Industry, as well as small and medium-sized firms, should be able to work safely and comprehensively, the draft went on to say. Employers have a special responsibility for their employees to protect them from infections and to quickly identify infection chains.

Wherever feasible, working from home, or 'home office' as it's known in Germany, should be allowed by employers.

EXPLAINED: What might a new lockdown in Germany look like?

Risk groups

The elderly and other vulnerable people are to be given special protection. Rapid corona tests “should now be used quickly and as a priority in this area” so that safe contacts could be made, the draft states.

However, the special protection for people in hospitals, nursing homes and other similar facilities should not lead to complete social isolation, the government says.

Ahead of Wednesday's talks, Merkel said she understood that the coronavirus measures were asking a lot and stressed that they would only ever be temporary.

“The restrictions serve to protect our citizens and vulnerable groups in particular,” she said, adding that she wanted to avoid “millions of people being excluded from society”.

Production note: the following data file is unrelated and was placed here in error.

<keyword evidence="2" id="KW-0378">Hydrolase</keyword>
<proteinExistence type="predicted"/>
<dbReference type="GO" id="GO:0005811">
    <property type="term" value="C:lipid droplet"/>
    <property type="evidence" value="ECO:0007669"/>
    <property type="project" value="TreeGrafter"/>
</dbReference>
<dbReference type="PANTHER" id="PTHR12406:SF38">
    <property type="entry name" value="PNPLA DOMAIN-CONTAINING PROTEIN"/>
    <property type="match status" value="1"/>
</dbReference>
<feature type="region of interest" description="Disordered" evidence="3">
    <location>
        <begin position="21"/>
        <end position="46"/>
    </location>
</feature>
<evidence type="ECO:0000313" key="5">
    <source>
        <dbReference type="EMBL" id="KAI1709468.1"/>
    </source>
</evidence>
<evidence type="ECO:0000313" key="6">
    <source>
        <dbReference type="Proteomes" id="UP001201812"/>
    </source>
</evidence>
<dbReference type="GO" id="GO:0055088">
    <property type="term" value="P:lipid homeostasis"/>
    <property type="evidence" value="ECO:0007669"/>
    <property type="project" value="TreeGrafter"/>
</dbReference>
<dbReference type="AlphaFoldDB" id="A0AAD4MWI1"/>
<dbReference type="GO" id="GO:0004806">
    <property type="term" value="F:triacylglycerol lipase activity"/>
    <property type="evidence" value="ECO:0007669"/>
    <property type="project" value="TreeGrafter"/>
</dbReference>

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Germany to bring in new Covid rules ahead of ‘difficult’ winter

With infection numbers shooting up once again in Germany, states are set to bring in a new set of Covid measures on October 1st.

Germany to bring in new Covid rules ahead of 'difficult' winter

From Saturday, masks will no longer be required on commercial flights, though people will still be expected to wear an FFP2 mask on long-distance trains.

States will also be given the option to introduce mandatory masks in other public indoor spaces, including on local public transport and in schools. If they choose to bring in masks, they’ll also have the freedom to introduce exceptions to masks for people who are recently vaccinated or who have tested negative for Covid.

States will also be able to introduce compulsory testing in schools and nurseries.